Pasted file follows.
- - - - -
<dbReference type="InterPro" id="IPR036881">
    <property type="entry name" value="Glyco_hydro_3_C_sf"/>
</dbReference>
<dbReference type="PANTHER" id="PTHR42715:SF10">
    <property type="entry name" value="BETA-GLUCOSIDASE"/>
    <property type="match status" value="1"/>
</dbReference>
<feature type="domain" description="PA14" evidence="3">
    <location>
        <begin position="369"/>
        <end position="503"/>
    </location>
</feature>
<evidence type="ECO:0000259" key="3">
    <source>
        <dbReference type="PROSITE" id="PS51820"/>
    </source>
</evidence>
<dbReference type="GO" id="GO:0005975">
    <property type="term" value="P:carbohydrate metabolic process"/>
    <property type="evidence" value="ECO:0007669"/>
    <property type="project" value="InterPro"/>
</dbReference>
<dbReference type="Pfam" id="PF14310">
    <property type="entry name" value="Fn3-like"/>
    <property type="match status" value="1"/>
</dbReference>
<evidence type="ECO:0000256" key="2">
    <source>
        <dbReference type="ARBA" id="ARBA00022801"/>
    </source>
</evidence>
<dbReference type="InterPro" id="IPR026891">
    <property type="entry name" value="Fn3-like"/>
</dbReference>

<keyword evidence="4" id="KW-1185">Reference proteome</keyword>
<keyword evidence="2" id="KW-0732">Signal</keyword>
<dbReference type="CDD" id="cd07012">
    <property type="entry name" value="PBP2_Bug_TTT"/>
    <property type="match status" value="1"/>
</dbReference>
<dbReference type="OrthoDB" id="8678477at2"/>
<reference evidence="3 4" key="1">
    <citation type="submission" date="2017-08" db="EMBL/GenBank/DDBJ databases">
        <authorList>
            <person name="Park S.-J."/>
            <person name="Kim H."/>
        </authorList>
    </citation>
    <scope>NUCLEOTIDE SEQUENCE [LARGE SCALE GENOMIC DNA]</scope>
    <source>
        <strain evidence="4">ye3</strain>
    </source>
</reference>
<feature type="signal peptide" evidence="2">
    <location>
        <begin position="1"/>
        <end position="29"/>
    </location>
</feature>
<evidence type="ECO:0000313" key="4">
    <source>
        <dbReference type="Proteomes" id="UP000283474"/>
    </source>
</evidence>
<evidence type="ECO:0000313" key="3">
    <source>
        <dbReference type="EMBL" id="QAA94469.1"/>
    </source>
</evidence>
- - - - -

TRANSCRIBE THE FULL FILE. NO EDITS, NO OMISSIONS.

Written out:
<dbReference type="InterPro" id="IPR036881">
    <property type="entry name" value="Glyco_hydro_3_C_sf"/>
</dbReference>
<dbReference type="PANTHER" id="PTHR42715:SF10">
    <property type="entry name" value="BETA-GLUCOSIDASE"/>
    <property type="match status" value="1"/>
</dbReference>
<feature type="domain" description="PA14" evidence="3">
    <location>
        <begin position="369"/>
        <end position="503"/>
    </location>
</feature>
<evidence type="ECO:0000259" key="3">
    <source>
        <dbReference type="PROSITE" id="PS51820"/>
    </source>
</evidence>
<dbReference type="GO" id="GO:0005975">
    <property type="term" value="P:carbohydrate metabolic process"/>
    <property type="evidence" value="ECO:0007669"/>
    <property type="project" value="InterPro"/>
</dbReference>
<dbReference type="Pfam" id="PF14310">
    <property type="entry name" value="Fn3-like"/>
    <property type="match status" value="1"/>
</dbReference>
<evidence type="ECO:0000256" key="2">
    <source>
        <dbReference type="ARBA" id="ARBA00022801"/>
    </source>
</evidence>
<dbReference type="InterPro" id="IPR026891">
    <property type="entry name" value="Fn3-like"/>
</dbReference>

<keyword evidence="4" id="KW-1185">Reference proteome</keyword>
<keyword evidence="2" id="KW-0732">Signal</keyword>
<dbReference type="CDD" id="cd07012">
    <property type="entry name" value="PBP2_Bug_TTT"/>
    <property type="match status" value="1"/>
</dbReference>
<dbReference type="OrthoDB" id="8678477at2"/>
<reference evidence="3 4" key="1">
    <citation type="submission" date="2017-08" db="EMBL/GenBank/DDBJ databases">
        <authorList>
            <person name="Park S.-J."/>
            <person name="Kim H."/>
        </authorList>
    </citation>
    <scope>NUCLEOTIDE SEQUENCE [LARGE SCALE GENOMIC DNA]</scope>
    <source>
        <strain evidence="4">ye3</strain>
    </source>
</reference>
<feature type="signal peptide" evidence="2">
    <location>
        <begin position="1"/>
        <end position="29"/>
    </location>
</feature>
<evidence type="ECO:0000313" key="4">
    <source>
        <dbReference type="Proteomes" id="UP000283474"/>
    </source>
</evidence>
<evidence type="ECO:0000313" key="3">
    <source>
        <dbReference type="EMBL" id="QAA94469.1"/>
    </source>
</evidence>